RV dwellers are often local, said Brian Greenberg of LifeMoves, an organization that helps homeless people move into housing. “There’s this myth that we attract people from all over the place, and it really is a myth. Most of the people are what I’d say are our people – they graduated from local high schools on the peninsula, in Silicon Valley. People aren’t as mobile as one would think.”


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Re: The Rent Is Too Damn High

#78

Post by Addie » Sat Jul 29, 2017 11:21 am

NYRB: Tenants Under Siege: Inside New York City’s Housing Crisis


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Re: The Rent Is Too Damn High

#79

Post by Addie » Tue Nov 14, 2017 9:42 am

Associated Press
‘We still need to eat’: Tech boom creates working homeless

MOUNTAIN VIEW, Calif. (AP) — In the same affluent, suburban city where Google built its headquarters, Tes Saldana lives in a crowded but tidy camper she parks on the street.

She concedes it’s “not a very nice living situation,” but it also is not unusual. Until authorities told them to move, more than a dozen other RVs filled with people who can’t afford rent joined Saldana on a tree-lined street in Mountain View, parked between a Target and a luxury apartment complex.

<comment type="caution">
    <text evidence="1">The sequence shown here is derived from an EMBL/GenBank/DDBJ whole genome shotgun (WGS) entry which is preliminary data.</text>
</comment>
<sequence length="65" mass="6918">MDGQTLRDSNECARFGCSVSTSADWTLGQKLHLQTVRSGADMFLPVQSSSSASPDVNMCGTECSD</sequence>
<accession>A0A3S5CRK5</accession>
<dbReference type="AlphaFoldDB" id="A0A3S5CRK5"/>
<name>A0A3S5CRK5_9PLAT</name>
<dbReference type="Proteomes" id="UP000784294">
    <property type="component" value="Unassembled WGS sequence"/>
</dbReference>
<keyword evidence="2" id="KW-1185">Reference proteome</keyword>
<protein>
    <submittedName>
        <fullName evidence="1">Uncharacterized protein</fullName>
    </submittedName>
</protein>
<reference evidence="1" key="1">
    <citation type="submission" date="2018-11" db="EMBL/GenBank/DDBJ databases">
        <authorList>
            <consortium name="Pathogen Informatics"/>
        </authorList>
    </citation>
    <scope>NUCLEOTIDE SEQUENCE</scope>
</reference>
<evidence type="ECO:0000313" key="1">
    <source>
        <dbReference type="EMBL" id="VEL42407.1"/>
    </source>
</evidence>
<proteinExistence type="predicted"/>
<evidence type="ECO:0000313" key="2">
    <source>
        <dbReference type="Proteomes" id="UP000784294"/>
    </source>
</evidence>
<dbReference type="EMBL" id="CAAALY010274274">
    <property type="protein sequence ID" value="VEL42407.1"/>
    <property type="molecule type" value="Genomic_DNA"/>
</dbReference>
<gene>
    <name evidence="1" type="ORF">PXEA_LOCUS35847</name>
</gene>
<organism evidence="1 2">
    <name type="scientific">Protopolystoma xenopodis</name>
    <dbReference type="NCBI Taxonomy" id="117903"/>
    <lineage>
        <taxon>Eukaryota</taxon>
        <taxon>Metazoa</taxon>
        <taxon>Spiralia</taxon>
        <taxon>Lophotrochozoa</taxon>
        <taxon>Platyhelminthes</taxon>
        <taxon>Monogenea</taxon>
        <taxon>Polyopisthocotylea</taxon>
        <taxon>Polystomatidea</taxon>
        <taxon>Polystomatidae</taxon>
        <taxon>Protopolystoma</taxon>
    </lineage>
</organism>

Homeless advocates and city officials say it’s outrageous that in the shadow of a booming tech economy - where young millionaires dine on $15 wood-grilled avocado and think nothing of paying $1,000 for an iPhone X - thousands of families can’t afford a home. Many of the homeless work regular jobs, in some cases serving the very people whose sky-high net worth is the reason housing has become unaffordable for so many.

Across the street from Saldana’s camper, for example, two-bedroom units in the apartment complex start at $3,840, including concierge service. That’s more than she brings home, even in a good month.


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Re: The Rent Is Too Damn High

#80

Post by Addie » Wed Dec 06, 2017 12:37 pm

Associated Press
US homeless count rises for first time in 7 years

LOS ANGELES — The nation’s homeless population increased this year for the first time since 2010, driven by a surge in the number of people living on the streets in Los Angeles and other West Coast cities.

The U.S. Department of Housing and Urban Development released its annual Point in Time count Wednesday, a report that showed nearly 554,000 homeless people across the country during local tallies conducted in January. That figure is up nearly 1 percent from 2016.

Of that total, 193,000 people had no access to nightly shelter and instead were staying in vehicles, tents, the streets and other places considered uninhabitable. The unsheltered figure is up by more than 9 percent compared to two years ago.

Increases are higher in several West Coast cities, where the explosion in homelessness has prompted at least 10 city and county governments to declare states of emergency since 2015.

City officials, homeless advocates and those living on the streets point to a main culprit: the region’s booming economy.